Libya rebels close in on Ajdabiya

Rebel fighters sit in their vehicles along the Benghazi-Ajdabiyah road, yesterday. Western warplanes hit Libyan tanks on a fifth night of airstrikes yesterday but failed to stop Muammar Gaddafi's forces shelling rebel-held towns in the west.Picture: Reuters

Friday, March 25, 2011

REBELS battled on to the strategic eastern city of Ajdabiya on yesterday as plans firmed for Nato to take over coalition operations after Tripoli came under attack for the sixth day.

France promised to continue air raids "for as long as necessary" and Italy offered to increase its participation in the coalition operation.

Military officials announced French warplanes had struck a Libyan military base overnight and blasts and anti-aircraft fire rattled the Libyan capital before down.

Nato was preparing for a fresh round of talks to resolve the squabble over transferring command of military operations from a US-led coalition to the 28-nation alliance.

But there were clear signs that Turkey would drop its opposition to the plan and reluctantly join the operation.

French fighter jets attacked an air base 250km inland from the Mediterranean coast overnight, military officials said yesterday at a press conference.

Italy could offer warships and more planes for operations in Libya on top of four Tornado bombers and four F-16 fighter jets it has already deployed, the defence minister said.

Rebels were fighting to retake Ajbadiya from troops loyal to Muammar Gaddafi, an AFP journalist witnessed.

Shelling and gunfire could be heard at a rebel outpost nine kilometres from the oil city where hundreds of fighters amassed in the morning before marching forward.

"They are shooting at us with tanks, artillery and Grad missiles," said Mohamed, a rebel returning from the frontline. "We have nothing but light weapons whereas they have heavy ones."

The rebels, whose weapons range from Kalashnikovs to knives, are trying to enter the city from several fronts and managed to get within one kilometre of Ajdabiya's eastern entrance, said Mohamed.

Tanks guarded the northern and western entrances.

Heavy fighting Wednesday forced residents to flee en masse.

There were also reports from the southern stronghold of Sebha that the coalition had carried out intensive air raids on the town, bastion of Kadhafi's Guededfa tribe and home to an important military base.

Fresh air raids yesterday shook Tajura, a residential neighbourhood 32km east of the capital, with coalition forces targetting Libyan military bases, according to witnesses.

The official JANA news agency said "military and civilian sites from Tripoli to Tajura continue to be the target of raids by the aggressive and colonialist crusade ".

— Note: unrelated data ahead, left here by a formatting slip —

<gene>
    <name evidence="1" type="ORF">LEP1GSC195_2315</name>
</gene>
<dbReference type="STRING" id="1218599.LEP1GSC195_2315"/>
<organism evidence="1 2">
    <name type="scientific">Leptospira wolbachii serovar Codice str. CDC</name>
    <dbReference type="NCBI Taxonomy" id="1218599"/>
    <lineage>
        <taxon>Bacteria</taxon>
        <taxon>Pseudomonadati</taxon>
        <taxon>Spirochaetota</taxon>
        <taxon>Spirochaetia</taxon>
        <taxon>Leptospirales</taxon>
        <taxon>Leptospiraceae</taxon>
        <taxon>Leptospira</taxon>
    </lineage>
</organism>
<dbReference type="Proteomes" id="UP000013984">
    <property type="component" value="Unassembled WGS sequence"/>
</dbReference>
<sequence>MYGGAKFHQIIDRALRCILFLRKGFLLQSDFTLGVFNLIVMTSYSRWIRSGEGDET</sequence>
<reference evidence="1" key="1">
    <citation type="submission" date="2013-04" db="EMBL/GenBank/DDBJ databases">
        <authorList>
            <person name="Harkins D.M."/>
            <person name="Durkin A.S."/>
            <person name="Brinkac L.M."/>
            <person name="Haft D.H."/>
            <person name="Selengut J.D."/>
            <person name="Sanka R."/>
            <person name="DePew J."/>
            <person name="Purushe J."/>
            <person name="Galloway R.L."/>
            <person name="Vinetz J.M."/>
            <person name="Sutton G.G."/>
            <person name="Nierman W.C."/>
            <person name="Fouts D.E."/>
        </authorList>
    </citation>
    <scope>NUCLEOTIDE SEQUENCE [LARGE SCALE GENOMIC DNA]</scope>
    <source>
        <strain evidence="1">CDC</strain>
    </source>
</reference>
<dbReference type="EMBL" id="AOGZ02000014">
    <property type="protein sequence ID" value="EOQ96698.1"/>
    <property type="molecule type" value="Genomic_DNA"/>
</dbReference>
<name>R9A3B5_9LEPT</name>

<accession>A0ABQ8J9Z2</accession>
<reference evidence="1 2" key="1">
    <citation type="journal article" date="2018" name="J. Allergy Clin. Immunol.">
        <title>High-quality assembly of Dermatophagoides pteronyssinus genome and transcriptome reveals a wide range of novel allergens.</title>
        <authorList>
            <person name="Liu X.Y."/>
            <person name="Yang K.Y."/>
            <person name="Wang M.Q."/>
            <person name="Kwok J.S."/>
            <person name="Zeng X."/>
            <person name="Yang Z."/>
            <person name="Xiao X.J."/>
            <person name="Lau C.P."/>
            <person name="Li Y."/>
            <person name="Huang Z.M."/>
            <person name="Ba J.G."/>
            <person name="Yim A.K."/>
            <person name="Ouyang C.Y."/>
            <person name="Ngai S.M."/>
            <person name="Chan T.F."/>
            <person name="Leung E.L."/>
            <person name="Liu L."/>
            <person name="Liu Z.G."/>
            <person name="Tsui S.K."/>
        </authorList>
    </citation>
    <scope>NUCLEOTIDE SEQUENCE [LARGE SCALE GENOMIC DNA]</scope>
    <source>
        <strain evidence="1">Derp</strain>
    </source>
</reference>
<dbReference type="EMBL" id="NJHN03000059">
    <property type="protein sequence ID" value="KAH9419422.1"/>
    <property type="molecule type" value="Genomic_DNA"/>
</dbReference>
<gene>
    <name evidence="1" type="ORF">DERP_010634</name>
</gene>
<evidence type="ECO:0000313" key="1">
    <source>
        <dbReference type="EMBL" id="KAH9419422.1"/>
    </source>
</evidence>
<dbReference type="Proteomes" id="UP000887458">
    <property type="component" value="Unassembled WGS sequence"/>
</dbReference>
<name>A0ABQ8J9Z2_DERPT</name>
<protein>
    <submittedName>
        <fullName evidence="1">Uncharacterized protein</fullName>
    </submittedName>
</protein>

Officials when questioned provided no death toll although Libyan television reported "a large number" of civilian casualties as a result of air raids Wednesday on Tajura and broadcast images of corpses at a Tripoli morgue.

The claims could not be independently confirmed.

French Foreign Minister Alain Juppe said yesterday that coalition air strikes against Libya had been a "success" and would "continue for as long as necessary" adding that it was a question "of days and weeks ... but not months ".

"We will continue with the airstrikes," Juppe told RTL radio. Tthe strikes were "only targeting military sites and nothing else."

Juppe insisted the operation was aimed at protecting civilian populations from attacks by Gaddafi loyalists, and denied reports that airstrikes had killed civilians. "It is the exact opposite," he said.

He added that France was in favour of handing over responsibility for implementing a UN-approved "no-fly" zone to Nato.

At the same time, however, the coalition led by the United States, France and Britain should maintain political control over the campaign, especially strikes against military installations, he said.

Nato ambassadors were to meet again in Brussels after the latest efforts to reach agreement on the transfer of authority ended in stalemate, partly because Turkey says the coalition bombings must stop first, a diplomat said.

Despite the row, Nato has drawn up the outlines of what its command structure would look like if and when it takes over the no-fly zone, another alliance diplomat said.

Several Nato nations want the alliance to take over the entire campaign, and US officials say they want to hand off responsibility to someone else within days.

France, however, is insisting on leaving political control of the mission in the hands of an international coalition while Nato would run day-to-day operations, arguing that flying the mission under the Western military organisation's flag would alienate Arab allies.

Italy's Defence Minister Ignazio La Russa explained that a naval flotilla composed of the aircraft carrier Garibaldi and three other warships as well as some Eurofighters and F-16s, two more Tornadoes and a C-130 military transport plane could bolster the force under Nato.AFP


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